Michael Jackson went on trial in March 2005. As it unfolded, we saw and heard a great deal of new and deeply troubling evidence in regard to his behavior around children. The alleged victim, first seen in the Martin Bashir TV interview, claimed under oath that Jackson molested him on a minimum of two occasions when he was thirteen years old. According to the child, the two were alone in the master bedroom suite of Neverland when Michael Jackson offered to teach him how to masturbate. The child testified that he hesitated, but Jackson explained to him that men who did not masturbate could become unstable and rape women. He said that Jackson told him “It was okay—it was natural .. . that’s when he put his hand down my pants.” The child went on to relate in some detail his allegation that Jackson molested him that night, and again on the following night.
The child’s younger brother testified under oath that he personally witnessed Michael Jackson masturbating his brother on two occasions, in Jackson’s bed. “I saw Michael’s left hand in my brother’s underwear and saw his right hand in his [own] underwear,” he testified. “He was masturbating. He was rubbing himself.” The younger brother also testified that Jackson had provided him, his brother, and other boys with wine, adult-oriented magazines, and access to sexually explicit Internet sites.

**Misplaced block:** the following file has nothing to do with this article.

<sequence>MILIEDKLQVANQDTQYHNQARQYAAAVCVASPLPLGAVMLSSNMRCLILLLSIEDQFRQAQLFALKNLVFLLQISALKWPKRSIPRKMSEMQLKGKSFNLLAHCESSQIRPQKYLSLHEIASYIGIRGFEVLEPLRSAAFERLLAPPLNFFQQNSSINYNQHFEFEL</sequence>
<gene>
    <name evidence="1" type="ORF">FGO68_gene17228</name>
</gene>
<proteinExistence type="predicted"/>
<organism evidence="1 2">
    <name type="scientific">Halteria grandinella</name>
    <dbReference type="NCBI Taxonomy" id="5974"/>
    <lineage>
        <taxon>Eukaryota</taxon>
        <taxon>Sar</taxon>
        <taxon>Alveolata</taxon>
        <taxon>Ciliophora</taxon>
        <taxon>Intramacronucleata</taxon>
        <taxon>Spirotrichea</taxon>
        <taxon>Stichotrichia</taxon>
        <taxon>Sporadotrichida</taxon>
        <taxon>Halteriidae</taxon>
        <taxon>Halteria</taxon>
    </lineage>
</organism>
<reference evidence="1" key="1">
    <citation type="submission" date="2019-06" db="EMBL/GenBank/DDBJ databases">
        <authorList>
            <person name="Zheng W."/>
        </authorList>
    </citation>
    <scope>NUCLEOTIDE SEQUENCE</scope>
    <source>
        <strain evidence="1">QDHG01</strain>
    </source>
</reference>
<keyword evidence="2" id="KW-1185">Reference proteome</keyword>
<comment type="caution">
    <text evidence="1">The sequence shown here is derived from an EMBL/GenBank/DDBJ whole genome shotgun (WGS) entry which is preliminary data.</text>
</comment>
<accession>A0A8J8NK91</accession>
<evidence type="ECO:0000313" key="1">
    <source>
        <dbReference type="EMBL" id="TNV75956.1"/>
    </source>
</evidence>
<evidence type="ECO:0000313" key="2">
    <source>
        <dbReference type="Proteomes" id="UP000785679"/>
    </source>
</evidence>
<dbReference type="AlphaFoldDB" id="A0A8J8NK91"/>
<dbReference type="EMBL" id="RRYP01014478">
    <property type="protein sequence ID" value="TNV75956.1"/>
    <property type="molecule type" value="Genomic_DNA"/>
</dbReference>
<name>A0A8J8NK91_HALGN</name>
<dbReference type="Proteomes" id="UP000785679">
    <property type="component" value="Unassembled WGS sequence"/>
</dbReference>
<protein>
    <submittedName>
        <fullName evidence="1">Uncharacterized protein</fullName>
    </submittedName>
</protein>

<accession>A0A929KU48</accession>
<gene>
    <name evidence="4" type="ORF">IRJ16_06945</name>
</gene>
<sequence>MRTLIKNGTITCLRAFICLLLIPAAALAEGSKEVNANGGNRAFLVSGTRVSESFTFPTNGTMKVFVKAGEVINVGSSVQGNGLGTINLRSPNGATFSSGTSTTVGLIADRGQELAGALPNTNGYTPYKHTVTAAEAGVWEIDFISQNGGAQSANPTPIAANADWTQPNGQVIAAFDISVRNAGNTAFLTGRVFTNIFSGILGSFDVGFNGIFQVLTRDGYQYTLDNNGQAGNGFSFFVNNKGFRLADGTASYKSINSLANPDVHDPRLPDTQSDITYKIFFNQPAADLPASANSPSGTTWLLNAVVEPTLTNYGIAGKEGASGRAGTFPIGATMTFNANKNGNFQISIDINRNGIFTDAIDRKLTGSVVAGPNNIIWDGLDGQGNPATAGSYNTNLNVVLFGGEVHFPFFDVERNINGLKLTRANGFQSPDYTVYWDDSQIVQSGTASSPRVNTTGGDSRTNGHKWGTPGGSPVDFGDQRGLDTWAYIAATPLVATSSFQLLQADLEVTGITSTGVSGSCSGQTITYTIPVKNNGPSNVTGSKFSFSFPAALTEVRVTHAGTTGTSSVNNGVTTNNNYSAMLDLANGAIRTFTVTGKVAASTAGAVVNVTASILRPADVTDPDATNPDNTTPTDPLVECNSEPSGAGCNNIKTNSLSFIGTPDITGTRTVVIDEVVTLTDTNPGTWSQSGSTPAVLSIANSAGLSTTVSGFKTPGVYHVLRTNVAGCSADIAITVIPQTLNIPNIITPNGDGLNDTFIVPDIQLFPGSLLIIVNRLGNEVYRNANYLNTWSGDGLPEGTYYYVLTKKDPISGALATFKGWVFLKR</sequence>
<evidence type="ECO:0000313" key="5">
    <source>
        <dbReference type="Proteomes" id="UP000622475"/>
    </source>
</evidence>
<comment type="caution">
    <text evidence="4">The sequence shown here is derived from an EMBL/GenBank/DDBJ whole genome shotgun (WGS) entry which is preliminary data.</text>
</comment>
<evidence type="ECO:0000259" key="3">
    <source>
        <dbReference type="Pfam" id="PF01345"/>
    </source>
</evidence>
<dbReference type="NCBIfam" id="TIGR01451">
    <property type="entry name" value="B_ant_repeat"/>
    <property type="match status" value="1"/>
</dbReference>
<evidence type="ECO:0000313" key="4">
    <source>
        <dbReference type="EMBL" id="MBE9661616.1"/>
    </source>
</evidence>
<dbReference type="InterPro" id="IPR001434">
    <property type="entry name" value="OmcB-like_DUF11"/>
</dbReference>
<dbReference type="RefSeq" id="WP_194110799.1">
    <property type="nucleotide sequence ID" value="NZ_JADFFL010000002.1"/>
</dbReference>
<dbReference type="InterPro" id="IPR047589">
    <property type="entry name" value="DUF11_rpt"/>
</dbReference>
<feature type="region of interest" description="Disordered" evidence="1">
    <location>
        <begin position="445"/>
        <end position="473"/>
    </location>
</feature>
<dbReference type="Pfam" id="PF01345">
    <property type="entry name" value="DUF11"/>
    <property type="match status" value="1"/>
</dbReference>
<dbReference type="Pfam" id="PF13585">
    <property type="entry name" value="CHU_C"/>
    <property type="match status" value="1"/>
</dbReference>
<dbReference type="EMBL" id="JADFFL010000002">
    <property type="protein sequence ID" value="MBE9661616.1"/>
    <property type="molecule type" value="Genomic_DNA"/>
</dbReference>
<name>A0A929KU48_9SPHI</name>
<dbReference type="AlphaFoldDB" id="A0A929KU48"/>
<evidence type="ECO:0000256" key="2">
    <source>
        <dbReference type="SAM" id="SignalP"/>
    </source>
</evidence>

Both brothers testified that on one occasion Jackson appeared in front of them naked, with an erection. The alleged victim testified that [the brothers’| response was, “Euwwww! . . . [because] we never really saw a grown man, like, naked before.”
They also testified that Michael Jackson provided them with wine and hard liquor on multiple occasions. The alleged child victim said that Jackson routinely gave him wine in soda cans, encouraging him to drink it and referring to it as “Jesus Juice.” He described his feelings when he drank vodka that he testified Jackson supplied: “. . . it smelled like rubbing alcohol … I chucked it back really quick … it really burned. And then like two or three seconds later my head started . . . like it looked like the room was spinning, so I put my head inside the couch.”
The alleged child victim testified that he’d had concerns about all the liquor he was drinking with Jackson, because it might show up on routine urine tests he underwent as part of his treatment for cancer. The child said he asked Jackson what to do about it and Jackson replied, “Doo-doo, just don’t take the test.”